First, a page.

It must however be reiterated that while it was correct for the Supreme Court to defend the freedom of expression and the freedom to say what the objected face book post said, it was incorrect for the Supreme Court to hold Section 66A of ITA 2008 as a law was made to curb such freedom of expression and hence the Court was wrong in scrapping the section.

However, if we turn the pages of the brief history of the Section as it appeared in the media and continues to appear in the media, it appears that Supreme Court did a great thing by defending the democratic principles which was being stiffled by the Section. Many experts also supported the scrapping of Section 66A on the grounds which the Supreme Court considered as correct.

In the process, a new law was created in India that the erstwhile provisions of Section 66A which the Supreme Court struck down was in deed violative of the constitutional right of freedom of speech. If in future similar laws are passed, then the judgement in this Shreya Singhal case can be held out as a precedent.

Naavi.org has consistently maintained that application of Section 66A to the Palghar case was wrong ab-initio and this mistake of the police should have been struck down by various Courts since Section 66A did not apply to “Publishing” of electronic content but only applied to “Message” sent from one communication device to another. This fundamental difference between “Publishing” and “Messaging” was blurred by the erroneous judgement of the Supreme Court in this case.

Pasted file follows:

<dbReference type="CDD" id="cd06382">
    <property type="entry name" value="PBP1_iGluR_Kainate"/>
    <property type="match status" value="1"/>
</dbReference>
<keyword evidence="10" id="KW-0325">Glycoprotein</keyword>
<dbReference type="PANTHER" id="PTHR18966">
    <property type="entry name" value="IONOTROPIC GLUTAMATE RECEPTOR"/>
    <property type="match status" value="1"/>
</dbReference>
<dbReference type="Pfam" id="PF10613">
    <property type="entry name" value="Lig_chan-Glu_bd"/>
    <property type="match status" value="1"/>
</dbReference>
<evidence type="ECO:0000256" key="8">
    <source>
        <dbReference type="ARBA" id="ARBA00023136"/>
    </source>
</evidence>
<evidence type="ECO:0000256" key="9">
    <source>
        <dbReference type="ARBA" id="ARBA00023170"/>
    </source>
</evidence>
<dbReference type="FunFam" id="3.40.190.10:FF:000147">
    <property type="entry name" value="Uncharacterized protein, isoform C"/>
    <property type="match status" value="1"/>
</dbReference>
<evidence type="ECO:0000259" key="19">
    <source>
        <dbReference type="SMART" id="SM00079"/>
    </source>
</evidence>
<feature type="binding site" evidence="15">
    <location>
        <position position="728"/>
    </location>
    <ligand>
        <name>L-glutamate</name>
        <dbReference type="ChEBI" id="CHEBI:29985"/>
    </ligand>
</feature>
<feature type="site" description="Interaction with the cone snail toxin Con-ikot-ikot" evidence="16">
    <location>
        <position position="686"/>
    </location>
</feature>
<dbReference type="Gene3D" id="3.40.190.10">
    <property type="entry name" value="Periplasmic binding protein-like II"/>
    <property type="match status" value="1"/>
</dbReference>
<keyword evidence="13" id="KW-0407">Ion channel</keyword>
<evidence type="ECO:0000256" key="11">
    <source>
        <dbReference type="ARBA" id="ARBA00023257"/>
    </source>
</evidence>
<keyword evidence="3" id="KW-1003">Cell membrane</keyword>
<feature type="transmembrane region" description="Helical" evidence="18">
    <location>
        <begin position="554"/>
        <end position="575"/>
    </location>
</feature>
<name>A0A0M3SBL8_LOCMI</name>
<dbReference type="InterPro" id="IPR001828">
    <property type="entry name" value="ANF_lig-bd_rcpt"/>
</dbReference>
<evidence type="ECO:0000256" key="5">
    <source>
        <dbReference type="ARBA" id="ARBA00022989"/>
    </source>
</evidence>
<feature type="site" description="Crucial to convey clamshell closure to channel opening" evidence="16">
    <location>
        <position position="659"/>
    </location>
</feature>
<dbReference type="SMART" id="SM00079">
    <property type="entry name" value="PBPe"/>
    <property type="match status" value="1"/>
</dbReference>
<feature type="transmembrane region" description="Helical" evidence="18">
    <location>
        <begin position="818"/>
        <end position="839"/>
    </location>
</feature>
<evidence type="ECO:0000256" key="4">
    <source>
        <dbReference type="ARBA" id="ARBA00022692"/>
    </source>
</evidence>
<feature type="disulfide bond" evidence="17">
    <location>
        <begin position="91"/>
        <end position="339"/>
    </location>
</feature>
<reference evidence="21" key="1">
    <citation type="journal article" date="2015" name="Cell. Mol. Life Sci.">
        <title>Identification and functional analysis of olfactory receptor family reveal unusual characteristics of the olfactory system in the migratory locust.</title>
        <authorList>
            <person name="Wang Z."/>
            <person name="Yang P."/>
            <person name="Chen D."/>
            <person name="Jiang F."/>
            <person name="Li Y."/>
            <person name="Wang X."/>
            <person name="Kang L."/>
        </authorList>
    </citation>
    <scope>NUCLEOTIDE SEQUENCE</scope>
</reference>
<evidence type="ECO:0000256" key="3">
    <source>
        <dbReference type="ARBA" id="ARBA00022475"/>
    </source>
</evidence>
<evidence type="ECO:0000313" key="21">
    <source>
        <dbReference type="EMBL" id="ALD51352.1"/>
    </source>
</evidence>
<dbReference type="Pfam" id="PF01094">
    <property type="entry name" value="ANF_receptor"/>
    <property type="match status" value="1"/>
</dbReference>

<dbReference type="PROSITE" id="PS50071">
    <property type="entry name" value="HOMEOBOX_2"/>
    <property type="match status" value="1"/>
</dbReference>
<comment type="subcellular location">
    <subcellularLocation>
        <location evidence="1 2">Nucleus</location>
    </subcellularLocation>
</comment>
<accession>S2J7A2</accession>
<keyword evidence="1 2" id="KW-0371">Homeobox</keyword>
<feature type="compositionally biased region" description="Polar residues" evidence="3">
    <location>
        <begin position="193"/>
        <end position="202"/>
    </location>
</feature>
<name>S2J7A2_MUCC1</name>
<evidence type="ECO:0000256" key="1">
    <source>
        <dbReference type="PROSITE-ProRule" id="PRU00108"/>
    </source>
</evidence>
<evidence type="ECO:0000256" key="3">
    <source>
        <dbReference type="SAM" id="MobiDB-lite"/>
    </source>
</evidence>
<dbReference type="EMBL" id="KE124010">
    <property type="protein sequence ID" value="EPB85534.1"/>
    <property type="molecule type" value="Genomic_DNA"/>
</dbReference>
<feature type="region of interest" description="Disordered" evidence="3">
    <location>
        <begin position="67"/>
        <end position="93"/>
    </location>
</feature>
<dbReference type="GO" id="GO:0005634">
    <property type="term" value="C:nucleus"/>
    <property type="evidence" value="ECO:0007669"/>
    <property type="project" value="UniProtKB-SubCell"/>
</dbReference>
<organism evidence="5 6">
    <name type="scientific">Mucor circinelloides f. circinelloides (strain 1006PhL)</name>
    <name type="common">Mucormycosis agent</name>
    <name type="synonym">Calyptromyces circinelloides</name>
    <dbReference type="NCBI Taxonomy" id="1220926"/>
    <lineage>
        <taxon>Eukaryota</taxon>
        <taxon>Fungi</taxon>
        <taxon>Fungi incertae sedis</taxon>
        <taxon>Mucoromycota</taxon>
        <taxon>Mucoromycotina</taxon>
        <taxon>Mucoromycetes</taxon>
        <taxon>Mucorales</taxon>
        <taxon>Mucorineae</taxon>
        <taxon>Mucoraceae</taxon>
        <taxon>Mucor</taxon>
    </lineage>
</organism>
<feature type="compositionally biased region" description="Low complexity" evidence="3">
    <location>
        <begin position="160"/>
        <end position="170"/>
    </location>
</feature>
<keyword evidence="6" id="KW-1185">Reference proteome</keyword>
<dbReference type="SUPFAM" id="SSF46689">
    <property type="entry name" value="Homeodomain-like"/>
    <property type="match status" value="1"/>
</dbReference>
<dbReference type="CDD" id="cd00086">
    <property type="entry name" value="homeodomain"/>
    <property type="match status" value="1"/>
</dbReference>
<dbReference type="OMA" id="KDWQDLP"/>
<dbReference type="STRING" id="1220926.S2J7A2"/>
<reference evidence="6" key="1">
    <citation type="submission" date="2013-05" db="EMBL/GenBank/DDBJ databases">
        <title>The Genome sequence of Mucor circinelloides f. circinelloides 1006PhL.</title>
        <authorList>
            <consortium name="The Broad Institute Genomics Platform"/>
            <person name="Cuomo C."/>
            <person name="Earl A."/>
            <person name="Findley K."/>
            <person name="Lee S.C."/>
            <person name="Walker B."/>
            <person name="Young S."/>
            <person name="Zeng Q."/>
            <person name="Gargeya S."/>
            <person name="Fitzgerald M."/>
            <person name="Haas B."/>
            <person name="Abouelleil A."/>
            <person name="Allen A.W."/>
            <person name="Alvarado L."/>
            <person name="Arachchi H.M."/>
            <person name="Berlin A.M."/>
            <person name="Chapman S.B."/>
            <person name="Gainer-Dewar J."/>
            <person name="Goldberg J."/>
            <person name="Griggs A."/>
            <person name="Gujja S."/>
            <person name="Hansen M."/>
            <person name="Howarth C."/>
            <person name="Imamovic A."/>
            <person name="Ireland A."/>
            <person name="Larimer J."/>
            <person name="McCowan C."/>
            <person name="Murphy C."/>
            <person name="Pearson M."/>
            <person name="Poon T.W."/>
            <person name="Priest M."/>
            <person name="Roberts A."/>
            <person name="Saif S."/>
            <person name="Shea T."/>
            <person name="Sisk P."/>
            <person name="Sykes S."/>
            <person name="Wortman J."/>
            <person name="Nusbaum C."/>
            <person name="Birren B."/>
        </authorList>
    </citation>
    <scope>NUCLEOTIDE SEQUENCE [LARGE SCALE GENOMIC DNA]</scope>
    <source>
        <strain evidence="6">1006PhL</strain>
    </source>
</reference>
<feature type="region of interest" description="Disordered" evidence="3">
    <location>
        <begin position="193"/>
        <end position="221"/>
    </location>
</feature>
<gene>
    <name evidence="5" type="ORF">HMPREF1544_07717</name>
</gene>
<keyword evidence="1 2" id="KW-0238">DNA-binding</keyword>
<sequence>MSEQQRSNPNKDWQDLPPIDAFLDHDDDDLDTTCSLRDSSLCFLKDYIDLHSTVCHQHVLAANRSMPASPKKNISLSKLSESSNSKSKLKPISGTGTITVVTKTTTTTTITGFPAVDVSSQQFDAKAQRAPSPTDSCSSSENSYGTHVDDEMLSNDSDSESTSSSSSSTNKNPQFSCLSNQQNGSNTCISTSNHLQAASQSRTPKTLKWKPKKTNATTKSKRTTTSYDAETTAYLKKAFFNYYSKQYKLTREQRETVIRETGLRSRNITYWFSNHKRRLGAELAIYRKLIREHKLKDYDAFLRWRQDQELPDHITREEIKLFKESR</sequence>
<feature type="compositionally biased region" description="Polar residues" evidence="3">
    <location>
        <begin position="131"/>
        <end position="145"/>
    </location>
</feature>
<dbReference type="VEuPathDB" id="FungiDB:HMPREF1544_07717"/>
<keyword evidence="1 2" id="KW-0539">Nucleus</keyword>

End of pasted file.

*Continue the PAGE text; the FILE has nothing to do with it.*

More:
We donot know when this mistake of law will be corrected in future.

The Latur Case

Now the arrest of WhatsApp administrator by the Latur police (and earlier by Agra Police) and the media reports that are coming through there after indicate that we are in the process of re writing another piece of law based on the mistaken action of the police at the lowest rung of law enforcement.

I also note that many experts in the field of Cyber Law have endorsed the action of the Police either consciously or otherwise in the course of expressing their opinion which goes towards building an opinion that what the police have done is correct.

Naavi.org however does not want to contribute to the proliferation of an erroneous opinion being created and though it looks odd to contradict all other experts, we would like to go on record with our opinion.